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INKtelligent printing of metal and metal alloys for sensor structures

: Maiwald, M.; Günther, B.; Ruttkowski, V.; Werner, C.; Müller, M.; Godlinski, D.; Wirth, I.; Zöllmer, V.; Busse, M.

Gessner, T. ; MESAGO Messe Frankfurt GmbH, Stuttgart:
Smart systems integration 2008 : 2nd European Conference & Exhibition on Integration Issues of Miniaturized Systems - MEMS, MOEMS, ICs and Electronic Components, Barcelona, Spain, 9 - 10, April 2008
Berlin: VDE-Verlag, 2008
ISBN: 978-3-8007-3081-0
ISBN: 3-8007-3081-2
6 S.
European Conference & Exhibition on Integration Issues of Miniaturized Systems - MEMS, MOEMS, ICs and Electronic Components <2, 2008, Barcelona>
Fraunhofer IFAM ()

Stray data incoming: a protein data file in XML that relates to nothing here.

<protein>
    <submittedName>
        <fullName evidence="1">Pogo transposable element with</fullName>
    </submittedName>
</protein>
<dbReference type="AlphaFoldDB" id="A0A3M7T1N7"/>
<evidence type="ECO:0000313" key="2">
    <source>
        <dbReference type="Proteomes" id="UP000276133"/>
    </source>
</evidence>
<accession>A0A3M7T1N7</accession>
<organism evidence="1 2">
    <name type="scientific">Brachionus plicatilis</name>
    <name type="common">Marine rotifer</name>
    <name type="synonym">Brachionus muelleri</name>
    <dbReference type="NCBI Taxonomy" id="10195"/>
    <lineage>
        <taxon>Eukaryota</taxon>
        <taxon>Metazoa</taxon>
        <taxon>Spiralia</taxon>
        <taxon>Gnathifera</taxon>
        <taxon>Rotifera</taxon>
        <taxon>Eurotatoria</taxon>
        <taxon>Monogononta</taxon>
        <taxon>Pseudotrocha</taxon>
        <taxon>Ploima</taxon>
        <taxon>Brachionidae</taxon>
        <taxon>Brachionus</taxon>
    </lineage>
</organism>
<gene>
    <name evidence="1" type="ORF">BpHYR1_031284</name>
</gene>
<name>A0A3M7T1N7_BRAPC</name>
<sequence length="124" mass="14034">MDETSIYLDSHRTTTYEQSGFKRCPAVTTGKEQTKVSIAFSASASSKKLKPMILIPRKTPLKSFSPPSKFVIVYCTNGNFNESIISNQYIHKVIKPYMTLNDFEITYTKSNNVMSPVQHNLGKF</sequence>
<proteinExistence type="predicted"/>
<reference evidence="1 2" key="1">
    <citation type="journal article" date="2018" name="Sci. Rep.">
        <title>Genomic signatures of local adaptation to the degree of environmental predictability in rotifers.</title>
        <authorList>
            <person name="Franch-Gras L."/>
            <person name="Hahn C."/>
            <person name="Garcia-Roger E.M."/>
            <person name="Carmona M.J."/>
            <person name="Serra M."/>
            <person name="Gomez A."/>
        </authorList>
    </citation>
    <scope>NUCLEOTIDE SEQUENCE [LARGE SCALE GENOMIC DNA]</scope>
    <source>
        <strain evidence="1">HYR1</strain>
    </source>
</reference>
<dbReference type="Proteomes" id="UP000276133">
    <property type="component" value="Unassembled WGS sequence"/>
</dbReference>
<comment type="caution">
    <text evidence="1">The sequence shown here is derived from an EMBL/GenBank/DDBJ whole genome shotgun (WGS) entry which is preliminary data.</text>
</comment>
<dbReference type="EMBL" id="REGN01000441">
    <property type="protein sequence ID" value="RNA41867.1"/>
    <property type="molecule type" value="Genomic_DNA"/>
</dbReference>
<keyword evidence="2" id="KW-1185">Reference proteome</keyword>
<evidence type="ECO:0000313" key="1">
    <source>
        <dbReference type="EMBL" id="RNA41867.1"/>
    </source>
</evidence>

INKtelligent printing denotes the fabrication of functional structures, e.g. conductive paths and sensor structures, with the help of maskless printing technologies like inkjet and aerosol printing. The main objective for this research is a surface or component with improved performance due to better and new properties like crack detection or temperature measurement. The application areas for INKtelligent printing are multifaceted comprising automotive, aerospace and life science. An important requirement for the use of printing technologies is the availability of a suitable base material, in this case a suspension containing nanosized particles, so called functional ink. Such inks can be printed on planar and even non-planar surfaces with resolutions down to ten microns or even below. The printing process is followed by a thermal treatment e.g. in a furnace or with a laser to achieve dense functionalized structures. This paper highlights the development and processing of metal inks based on Ag and a Cu/Ni alloy. Both materials are fabricated with a physical sputter process called Vacuum Evaporation on Running Liquids (VERL) technology where particles are directly sputtered into fluids. Among the fabrication process the printing on different surfaces with an aerosol printing technology called M3D (Maskless Mesoscale Material Deposition) as well as different sintering methods of Ag and Cu/Ni structures are demonstrated. Results are discussed in view of possible use for sensor applications. Nanosized Ag ink produced by the VERL process could be successfully printed by using the M3D technology. Electrical characterization of printed and sintered structures shows low resistivity down to twice the bulk value. Furthermore metal alloy ink (Cu/Ni) could be successfully developed and printed. Both materials are interesting for sensor structures like strain gauges or temperature sensors. Especially Cu/Ni alloy offers advantages as sensor material due to its small temperature coefficient.